Name one industry today that is untouched by the extraordinary pace of progress.
Breakthrough technologies and the consumers who use them are inspiring the next generation of digitally forward businesses to challenge old-guard companies at every turn. The rules for their survival are clear: grow scale, but think nimbly or risk irrelevance.
Of equal importance is the need to cultivate talent. A global economy calls for myriad points of view, which, in theory, should make gender equality and diversity a no-brainer. But JWT’s sexual harassment lawsuit demonstrates that, culturally speaking, agencies are not quite there. They’re not alone. Marketers, as well as media and technology companies, also must adjust to 21st century thinking. Some are doing just that, handing the reins to agents of change whose visions of tomorrow are being activated today.
In recent months, two legacy companies made key changes at the top. Last November, Michelle Lee joined Condé Nast’s Allure, rocking the beauty world by replacing the publication’s founding editor. Lee, the former editor in chief and CMO of Nylon magazine, is now in the throes of executing her vision of a digitally savvy brand that also celebrates diversity. Then, in January, DDB North America welcomed Coca-Cola marketing star Wendy Clark, who, as CEO, is charged with reinvigorating the storied agency with fresh talent and major account wins.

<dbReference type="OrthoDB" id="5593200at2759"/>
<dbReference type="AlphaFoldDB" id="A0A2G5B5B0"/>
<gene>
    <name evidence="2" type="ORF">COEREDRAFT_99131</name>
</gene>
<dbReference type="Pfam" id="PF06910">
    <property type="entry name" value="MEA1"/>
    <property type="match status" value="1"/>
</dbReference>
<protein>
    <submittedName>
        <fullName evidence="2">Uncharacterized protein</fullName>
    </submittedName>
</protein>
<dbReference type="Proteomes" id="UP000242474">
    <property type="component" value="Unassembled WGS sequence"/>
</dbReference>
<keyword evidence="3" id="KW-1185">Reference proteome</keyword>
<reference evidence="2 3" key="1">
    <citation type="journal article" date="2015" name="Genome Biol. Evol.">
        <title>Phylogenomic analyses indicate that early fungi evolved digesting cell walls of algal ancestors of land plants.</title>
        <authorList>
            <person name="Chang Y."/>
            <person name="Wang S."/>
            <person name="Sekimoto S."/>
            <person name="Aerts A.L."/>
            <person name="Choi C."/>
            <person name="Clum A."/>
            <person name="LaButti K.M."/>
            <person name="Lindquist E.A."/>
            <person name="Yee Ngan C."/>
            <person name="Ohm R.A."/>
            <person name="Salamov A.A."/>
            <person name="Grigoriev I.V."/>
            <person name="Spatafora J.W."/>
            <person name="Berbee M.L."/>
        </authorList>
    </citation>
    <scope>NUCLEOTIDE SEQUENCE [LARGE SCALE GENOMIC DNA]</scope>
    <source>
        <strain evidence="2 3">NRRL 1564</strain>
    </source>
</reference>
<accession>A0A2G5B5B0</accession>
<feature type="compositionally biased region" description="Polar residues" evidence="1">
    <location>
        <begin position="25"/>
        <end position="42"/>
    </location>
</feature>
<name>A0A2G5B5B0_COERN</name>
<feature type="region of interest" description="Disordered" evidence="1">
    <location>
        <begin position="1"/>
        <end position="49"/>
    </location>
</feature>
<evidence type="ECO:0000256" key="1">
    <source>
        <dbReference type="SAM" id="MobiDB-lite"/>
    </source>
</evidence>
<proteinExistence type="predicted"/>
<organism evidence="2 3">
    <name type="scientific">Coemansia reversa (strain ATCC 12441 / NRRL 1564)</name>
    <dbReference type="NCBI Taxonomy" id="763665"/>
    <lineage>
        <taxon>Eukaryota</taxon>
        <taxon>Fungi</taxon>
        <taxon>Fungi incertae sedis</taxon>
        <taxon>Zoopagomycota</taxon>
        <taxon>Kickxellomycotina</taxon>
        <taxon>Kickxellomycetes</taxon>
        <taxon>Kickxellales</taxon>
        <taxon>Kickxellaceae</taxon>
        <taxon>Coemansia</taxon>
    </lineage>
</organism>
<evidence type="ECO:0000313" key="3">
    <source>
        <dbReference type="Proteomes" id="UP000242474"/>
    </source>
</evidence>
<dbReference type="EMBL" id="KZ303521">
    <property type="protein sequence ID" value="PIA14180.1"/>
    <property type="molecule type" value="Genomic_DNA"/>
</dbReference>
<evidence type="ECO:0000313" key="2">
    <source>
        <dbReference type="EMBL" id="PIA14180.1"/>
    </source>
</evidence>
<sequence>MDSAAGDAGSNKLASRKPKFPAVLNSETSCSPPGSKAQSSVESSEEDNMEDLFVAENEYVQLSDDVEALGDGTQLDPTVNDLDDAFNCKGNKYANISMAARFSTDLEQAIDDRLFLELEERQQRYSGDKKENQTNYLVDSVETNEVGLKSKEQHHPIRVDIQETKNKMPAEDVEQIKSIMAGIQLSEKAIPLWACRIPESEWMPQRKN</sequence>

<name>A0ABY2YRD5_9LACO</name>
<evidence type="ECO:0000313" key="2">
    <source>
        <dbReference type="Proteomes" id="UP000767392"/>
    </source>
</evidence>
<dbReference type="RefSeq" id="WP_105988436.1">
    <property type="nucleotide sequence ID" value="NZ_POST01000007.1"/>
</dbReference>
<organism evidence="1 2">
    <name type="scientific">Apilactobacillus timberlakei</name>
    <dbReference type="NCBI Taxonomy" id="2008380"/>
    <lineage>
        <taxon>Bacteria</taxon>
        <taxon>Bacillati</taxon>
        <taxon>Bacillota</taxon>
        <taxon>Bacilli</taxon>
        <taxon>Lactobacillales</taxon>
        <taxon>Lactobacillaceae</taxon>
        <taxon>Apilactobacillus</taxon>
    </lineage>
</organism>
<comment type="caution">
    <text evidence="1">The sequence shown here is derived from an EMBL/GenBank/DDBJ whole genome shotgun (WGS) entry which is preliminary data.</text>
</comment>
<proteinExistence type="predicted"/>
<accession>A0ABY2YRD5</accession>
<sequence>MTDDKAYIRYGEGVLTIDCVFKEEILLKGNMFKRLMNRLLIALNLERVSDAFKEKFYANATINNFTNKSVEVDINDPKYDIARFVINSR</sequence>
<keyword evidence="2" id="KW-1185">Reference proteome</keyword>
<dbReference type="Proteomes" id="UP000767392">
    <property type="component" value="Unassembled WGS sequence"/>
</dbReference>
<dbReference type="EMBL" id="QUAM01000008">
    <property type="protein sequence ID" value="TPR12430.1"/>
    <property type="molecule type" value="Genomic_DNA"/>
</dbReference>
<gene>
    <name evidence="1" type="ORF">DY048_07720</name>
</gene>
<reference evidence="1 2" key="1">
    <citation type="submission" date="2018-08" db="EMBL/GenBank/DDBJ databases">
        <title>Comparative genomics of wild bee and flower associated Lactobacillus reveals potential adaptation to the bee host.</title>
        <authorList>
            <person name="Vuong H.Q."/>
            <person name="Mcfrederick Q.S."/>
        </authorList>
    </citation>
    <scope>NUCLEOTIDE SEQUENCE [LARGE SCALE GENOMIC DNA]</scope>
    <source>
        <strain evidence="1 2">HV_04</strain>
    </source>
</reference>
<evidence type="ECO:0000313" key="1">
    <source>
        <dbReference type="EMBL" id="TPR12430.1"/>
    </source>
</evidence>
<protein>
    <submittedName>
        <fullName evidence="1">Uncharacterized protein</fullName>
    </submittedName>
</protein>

Other companies have their leaders and bold plans in place, meanwhile. A+E Networks president, CEO Nancy Dubuc in February launched Viceland, the rule-breaking, edgy network for millennials, which recently struck a VR partnership with Samsung. Dubuc is also busily refreshing A&E, History and Lifetime with top-notch original programming. On Memorial Day, A+E Networks will simulcast an ambitious remake of the television epic Roots.
Of course, not only media and ad agencies are being tested. Brands also are finding their way as they morph into social storytellers. And nowhere has that strategy looked as seamless and become as successful than at General Electric, which makes jet engines and power turbines look cool. GE is on the cutting edge of social marketing thanks to inspired additions like Katrina Craigwell, who in March was promoted to global director of the Marketing Innovation unit for GE Digital overseeing brand, creative, digital marketing and paid media strategy.
These four leaders represent the future of advertising, marketing and media. At a recent roundtable discussion hosted by A+E Networks at its midtown Manhattan headquarters, they shared with Adweek how they are affecting change and positioning their companies for a bright future.